Aside from midge larvae, which are about the only aquatic insects to be truly active in mid-winter, trout will not generally see a consistent food image during times when cold water dormancy limits the activity and availability of aquatic organisms. Therefore, acute selective feeding behavior associated with trout isolating their attention on a single insect species or other source of nutrition is seldom a problem through most of the winter months.

Since the opportunity to feed during this period is usually based on a random selection of nymphs, larvae, and other fish, I do not usually concern myself with precise imitation when selecting a fly pattern. A typical nymphing rig might include a heavy, black or brown stonefly pattern in size 6 or 8 and a smaller Pheasant Tail or Hare’s Ear nymph in size 14 or 16. The flies are tied to move naturally with the current by utilizing thin rubber legs or soft, flexible materials like marabou and Partridge hackle.

My winter streamers in size 6 and 8 are relatively small in comparison to what I would normally tie on in other seasons, but they seem to work just fine and represent much less work when fishing with chilled hands and a lighter fly rod. And like the nymphs, I want my streamers to display action without excessive manipulation with the rod or line. At times, I will also fish a nymph and streamer in tandem.

A 9 foot 6 weight rod allows me to switch back and forth between nymphs, streamers, and dries with relative ease, which is particularly helpful when changing rods can mean a considerable hike through knee deep snow.

My line is a double taper floater, which allows me to manage the drift with mending techniques that keep the fly moving slowly and close to the bottom. And I try to maintain a dead drift whether fishing nymphs or streamers when temperatures are at their lowest.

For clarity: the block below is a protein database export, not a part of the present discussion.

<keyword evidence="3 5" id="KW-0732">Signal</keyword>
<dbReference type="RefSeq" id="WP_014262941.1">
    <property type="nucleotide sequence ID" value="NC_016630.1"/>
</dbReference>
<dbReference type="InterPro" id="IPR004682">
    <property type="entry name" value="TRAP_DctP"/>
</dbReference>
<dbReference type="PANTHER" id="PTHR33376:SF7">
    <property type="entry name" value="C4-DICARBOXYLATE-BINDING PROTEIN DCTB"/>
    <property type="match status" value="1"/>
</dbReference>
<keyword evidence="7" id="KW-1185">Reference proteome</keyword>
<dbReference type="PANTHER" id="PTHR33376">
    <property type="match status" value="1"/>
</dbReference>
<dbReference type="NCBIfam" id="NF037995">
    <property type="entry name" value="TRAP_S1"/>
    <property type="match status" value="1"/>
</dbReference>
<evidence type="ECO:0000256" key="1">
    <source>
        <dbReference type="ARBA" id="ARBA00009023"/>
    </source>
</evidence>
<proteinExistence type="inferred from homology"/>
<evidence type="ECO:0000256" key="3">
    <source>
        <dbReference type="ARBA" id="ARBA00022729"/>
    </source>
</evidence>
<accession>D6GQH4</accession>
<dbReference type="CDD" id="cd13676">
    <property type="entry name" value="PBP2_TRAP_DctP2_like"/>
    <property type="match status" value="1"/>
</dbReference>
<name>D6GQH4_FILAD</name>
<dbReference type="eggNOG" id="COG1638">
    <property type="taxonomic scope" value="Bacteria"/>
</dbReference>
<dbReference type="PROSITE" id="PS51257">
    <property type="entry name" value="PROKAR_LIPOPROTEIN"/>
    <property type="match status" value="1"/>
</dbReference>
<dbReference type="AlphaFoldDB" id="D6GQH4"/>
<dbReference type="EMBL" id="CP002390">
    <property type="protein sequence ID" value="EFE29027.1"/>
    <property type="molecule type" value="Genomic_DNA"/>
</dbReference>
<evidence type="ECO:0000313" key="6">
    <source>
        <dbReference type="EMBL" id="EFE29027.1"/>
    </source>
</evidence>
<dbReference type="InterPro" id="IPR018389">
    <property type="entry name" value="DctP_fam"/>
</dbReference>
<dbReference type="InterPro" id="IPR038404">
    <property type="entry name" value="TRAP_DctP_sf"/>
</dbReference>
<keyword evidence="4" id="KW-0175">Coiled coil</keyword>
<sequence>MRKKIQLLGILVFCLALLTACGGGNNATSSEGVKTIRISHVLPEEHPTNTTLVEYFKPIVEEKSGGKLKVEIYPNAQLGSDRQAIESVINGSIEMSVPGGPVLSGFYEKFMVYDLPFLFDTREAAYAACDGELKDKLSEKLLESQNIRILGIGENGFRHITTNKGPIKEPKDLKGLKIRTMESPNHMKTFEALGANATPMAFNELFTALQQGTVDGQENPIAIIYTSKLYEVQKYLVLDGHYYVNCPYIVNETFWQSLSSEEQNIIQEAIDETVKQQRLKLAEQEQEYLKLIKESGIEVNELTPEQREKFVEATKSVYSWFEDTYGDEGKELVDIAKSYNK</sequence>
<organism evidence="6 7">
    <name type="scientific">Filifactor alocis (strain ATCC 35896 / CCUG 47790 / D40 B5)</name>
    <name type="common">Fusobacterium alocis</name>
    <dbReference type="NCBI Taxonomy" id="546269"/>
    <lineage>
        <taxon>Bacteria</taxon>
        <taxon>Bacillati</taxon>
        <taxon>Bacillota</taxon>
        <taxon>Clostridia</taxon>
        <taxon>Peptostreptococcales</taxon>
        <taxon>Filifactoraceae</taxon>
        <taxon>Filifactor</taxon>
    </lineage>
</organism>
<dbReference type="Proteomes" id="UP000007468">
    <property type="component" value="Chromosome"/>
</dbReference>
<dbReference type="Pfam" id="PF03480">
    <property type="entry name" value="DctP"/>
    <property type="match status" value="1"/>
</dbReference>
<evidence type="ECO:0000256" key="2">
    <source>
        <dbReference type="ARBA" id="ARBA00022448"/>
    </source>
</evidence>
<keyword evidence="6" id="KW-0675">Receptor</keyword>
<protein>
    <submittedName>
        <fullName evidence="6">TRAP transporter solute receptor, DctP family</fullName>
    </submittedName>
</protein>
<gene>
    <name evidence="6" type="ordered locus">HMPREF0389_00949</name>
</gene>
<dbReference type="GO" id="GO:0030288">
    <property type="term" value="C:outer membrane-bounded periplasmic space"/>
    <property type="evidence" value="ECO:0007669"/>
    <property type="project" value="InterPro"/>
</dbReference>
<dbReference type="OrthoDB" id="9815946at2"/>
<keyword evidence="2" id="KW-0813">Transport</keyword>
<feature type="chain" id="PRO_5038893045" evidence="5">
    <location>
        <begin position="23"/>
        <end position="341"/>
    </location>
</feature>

Rene Harrop Airflo elite-lichen

A 10 to 12 foot leader allows the fly to sink quickly to the proper depth, and I will add a small split shot or two in deeper or quicker currents. In the interest of controlling fly drift and detecting the always subtle take, I try to limit my cast to 30 feet or less.

In the high country, the rewards of winter fishing are not always defined by the size or number of the catch, especially on those welcome days in February when calm winds and a climbing sun can mask the reality that true spring weather can lay two or more months into the future. And at times like this when progress finally becomes noticeable, simply being outdoors and fishing can be reward enough.

Reflections on A Fly Line

Rene Harrop Streamer Caught Brown Trout

Rene Harrop Streamer Caught Brown Trout

For nearly a decade I have enjoyed a position on the Airflo Pro Staff. Through that period I have gained tremendous respect and appreciation for the unsurpassed array of specialty fly lines that go far beyond anything I could have imagined before joining this esteemed group of remarkably talented anglers.

Like most in the sport, I enjoy many types of fly fishing. In my experience, the value of individual fly lines designed to specifically accommodate the widely diverse requirements of trout fishing’s many facets cannot be overstated, and I take full advantage of any line intended for an exclusive purpose.

As a trout fisherman living on the Henry’s Fork, however, my assigned duty has been to assist in the development of a line designated especially for refined presentation of dry flies and mostly small nymphs to large, selective, and wary trout. To this end, I am pleased and proud to have been a part in the arrival of the Airflo Super Dri Elite Trout Line. With all the requirements of the demanding Henry’s Fork covered, this line has gained the approval of some of the world’s most discriminating practitioners, and the number is growing daily.
While accomplishing the objective of creating what I consider to be a specialized line for precise presentation of mostly smaller flies on challenging water, what also has emerged is a quality of performance that may be even more important.

Rene Harrop Super Dri Elite Salmon Fly

Trout Caught During Salmon Fly Hatch

Efficient testing of the Elite meant applying the new line in a variety of conditions and seasonal demands that by necessity could not be limited to my favorite type of fishing.
Fishing big dry flies and heavy nymphs from a drift boat on fast, bumpy water during a Salmon Fly hatch is vastly different than a delicate cast on slow, clear currents. Exchanging a 4 weight Elite for a 6 weight was all that was needed to comfortably handle the burly business of a different game.

I used the same 6 weight Elite for fishing my favorite still waters like Henry’s and Hebgen Lake when a floating line became appropriate, and the results were remarkably satisfying.
In late fall when cold weather testing became necessary, the 6 weight Elite was again put into action while fishing streamers in low water for big brown trout on the lower Henry’s Fork. Again, performance was far better than adequate and I never felt limited when fishing this line.

Rene Harrop 3 Weight Airflo Super Dri Elite

Rene Harrop 3 Weight Airflo Super Dri Elite